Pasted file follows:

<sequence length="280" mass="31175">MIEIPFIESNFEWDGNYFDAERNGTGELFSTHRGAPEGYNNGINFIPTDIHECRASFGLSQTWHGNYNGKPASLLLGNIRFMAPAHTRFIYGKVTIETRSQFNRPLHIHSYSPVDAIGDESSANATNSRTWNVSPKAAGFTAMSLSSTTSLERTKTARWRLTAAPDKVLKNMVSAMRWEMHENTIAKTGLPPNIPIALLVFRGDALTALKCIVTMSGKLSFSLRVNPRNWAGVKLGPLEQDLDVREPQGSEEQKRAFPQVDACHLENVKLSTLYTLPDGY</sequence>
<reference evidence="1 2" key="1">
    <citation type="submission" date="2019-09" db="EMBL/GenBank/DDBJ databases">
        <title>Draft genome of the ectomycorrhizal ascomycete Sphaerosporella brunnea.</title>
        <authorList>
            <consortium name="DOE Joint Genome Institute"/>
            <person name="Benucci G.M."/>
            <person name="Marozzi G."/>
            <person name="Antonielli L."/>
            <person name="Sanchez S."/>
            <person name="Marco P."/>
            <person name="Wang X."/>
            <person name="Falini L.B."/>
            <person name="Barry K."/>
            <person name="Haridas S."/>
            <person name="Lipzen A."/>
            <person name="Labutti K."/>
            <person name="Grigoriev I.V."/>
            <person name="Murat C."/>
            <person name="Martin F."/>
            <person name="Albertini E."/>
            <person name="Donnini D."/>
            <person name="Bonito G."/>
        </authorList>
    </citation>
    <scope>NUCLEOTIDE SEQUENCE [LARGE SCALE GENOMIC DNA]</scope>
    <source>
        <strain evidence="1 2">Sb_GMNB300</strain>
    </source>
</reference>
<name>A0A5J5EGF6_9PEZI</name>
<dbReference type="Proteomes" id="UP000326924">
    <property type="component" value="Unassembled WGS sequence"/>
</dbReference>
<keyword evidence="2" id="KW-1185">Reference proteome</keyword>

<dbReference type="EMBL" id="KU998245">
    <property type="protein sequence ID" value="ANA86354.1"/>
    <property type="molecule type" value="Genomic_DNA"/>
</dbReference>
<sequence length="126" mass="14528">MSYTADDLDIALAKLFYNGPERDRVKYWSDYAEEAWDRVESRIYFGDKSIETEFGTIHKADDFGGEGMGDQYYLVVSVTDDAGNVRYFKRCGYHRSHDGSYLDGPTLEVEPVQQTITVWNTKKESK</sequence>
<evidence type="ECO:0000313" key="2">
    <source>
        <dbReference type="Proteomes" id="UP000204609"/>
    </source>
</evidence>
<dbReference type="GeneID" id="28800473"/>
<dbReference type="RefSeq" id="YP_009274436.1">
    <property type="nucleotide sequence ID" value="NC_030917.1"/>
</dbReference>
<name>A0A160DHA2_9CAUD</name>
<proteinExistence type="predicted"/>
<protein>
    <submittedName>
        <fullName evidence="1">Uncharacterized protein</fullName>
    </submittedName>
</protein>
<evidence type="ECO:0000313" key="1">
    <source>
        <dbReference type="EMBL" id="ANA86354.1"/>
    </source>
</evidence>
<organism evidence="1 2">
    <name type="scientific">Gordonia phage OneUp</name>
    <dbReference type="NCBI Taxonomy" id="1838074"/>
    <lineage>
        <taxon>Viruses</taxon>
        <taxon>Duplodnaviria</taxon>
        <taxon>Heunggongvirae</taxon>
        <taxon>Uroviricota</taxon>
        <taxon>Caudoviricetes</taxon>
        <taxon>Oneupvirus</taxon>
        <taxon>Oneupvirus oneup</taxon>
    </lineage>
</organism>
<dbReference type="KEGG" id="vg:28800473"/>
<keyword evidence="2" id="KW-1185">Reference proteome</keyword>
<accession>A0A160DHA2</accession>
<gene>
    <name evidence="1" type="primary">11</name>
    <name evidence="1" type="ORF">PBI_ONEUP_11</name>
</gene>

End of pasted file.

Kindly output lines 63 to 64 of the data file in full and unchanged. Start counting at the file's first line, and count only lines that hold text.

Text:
    <name type="scientific">Gordonia phage OneUp</name>
    <dbReference type="NCBI Taxonomy" id="1838074"/>